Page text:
People have known of the differences between city folk and country folk since the time of Aesop, as evidenced by his fable 'The Town Mouse and the Country Mouse.' As it turns out, Aesop would have been closer to the mark had he written about the city blackbird and the country blackbird.
A new study that compared the behaviors or “personalities” of blackbirds from a city and those from a forest found that the birds behaved differently when presented with new objects (such as plastic cups). Country birds were quicker to approach new objects; city birds not only took longer on average to approach new objects, but some refused to do so altogether.
A blackbird warily eyes a "novel object." Photo credit: MPI f. Ornithology/Catarina Miranda
Catarina Miranda, the lead author on the study and a PhD student at the International Max Planck Research School for Organismal Biology, studies how animals cope with urbanization. “What we call personality in humans actually also exists in a similar way in animals,” she says in a video about the research.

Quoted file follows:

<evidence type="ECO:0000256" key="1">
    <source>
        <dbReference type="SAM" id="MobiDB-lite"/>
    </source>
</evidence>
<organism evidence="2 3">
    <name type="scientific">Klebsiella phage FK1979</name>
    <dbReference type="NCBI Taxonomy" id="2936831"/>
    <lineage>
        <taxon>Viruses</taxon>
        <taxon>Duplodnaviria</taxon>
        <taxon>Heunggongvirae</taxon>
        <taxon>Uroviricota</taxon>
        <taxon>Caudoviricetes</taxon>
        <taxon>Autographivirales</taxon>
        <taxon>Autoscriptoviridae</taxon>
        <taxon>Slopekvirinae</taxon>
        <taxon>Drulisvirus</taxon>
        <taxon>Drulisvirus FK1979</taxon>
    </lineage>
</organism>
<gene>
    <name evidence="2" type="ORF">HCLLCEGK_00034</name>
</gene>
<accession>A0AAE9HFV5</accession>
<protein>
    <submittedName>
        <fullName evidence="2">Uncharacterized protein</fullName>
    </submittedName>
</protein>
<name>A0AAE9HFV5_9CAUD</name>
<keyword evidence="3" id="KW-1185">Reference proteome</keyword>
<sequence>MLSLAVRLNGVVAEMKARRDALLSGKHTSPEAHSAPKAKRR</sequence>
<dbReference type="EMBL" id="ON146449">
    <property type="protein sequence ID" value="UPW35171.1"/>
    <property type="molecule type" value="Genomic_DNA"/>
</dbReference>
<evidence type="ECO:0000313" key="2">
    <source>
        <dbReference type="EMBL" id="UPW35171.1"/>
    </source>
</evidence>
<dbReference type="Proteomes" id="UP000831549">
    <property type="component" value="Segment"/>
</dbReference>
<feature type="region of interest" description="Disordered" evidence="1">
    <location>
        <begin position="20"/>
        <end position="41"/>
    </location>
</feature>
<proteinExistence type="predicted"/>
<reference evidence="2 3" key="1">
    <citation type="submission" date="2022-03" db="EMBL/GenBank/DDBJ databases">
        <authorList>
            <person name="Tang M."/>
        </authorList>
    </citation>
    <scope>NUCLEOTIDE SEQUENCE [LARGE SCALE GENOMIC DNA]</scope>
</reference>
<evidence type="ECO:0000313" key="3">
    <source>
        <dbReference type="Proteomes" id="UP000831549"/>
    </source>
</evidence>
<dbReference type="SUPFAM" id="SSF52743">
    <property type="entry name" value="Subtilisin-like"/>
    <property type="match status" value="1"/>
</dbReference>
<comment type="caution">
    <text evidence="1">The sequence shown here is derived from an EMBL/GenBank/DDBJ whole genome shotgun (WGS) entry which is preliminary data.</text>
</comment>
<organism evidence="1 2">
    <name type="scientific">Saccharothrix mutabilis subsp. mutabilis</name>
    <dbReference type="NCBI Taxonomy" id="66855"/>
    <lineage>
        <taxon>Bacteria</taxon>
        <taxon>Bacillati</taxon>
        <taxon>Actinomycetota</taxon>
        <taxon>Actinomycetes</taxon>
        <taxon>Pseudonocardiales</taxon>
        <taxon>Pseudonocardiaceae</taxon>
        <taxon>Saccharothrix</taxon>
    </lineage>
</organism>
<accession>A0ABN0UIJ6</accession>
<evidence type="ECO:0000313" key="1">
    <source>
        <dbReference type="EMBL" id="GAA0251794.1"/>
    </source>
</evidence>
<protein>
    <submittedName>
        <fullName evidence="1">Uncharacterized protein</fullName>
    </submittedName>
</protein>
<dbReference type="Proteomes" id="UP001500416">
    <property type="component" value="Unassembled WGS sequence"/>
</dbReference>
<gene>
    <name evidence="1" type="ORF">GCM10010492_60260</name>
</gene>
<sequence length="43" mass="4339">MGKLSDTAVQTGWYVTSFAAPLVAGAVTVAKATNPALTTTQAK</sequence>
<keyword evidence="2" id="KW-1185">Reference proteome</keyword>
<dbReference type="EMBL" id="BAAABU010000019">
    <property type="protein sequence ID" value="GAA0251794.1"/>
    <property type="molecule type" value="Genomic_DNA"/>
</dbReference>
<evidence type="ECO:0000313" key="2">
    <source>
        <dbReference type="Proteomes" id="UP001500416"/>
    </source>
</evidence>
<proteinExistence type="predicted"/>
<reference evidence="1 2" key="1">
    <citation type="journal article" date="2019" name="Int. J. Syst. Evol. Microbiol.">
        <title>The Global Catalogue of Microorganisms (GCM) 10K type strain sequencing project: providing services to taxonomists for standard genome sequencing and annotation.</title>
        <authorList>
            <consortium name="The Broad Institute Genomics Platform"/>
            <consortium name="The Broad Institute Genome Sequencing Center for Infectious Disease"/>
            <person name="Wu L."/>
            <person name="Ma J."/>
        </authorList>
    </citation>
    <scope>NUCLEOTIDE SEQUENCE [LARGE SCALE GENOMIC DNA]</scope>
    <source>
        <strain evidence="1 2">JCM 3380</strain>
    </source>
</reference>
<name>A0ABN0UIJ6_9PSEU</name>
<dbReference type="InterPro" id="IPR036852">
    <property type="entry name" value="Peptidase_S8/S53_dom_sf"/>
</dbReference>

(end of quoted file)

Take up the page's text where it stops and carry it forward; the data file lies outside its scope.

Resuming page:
Since the birds were hand-reared from a young age, these changes may in fact be genetic, and not learned from their environments. If so, it means that blackbirds in the cities are evolving to be more cautious. This may be because in cities, “contact with novel and potentially dangerous situations is higher” than in forests, according to the study.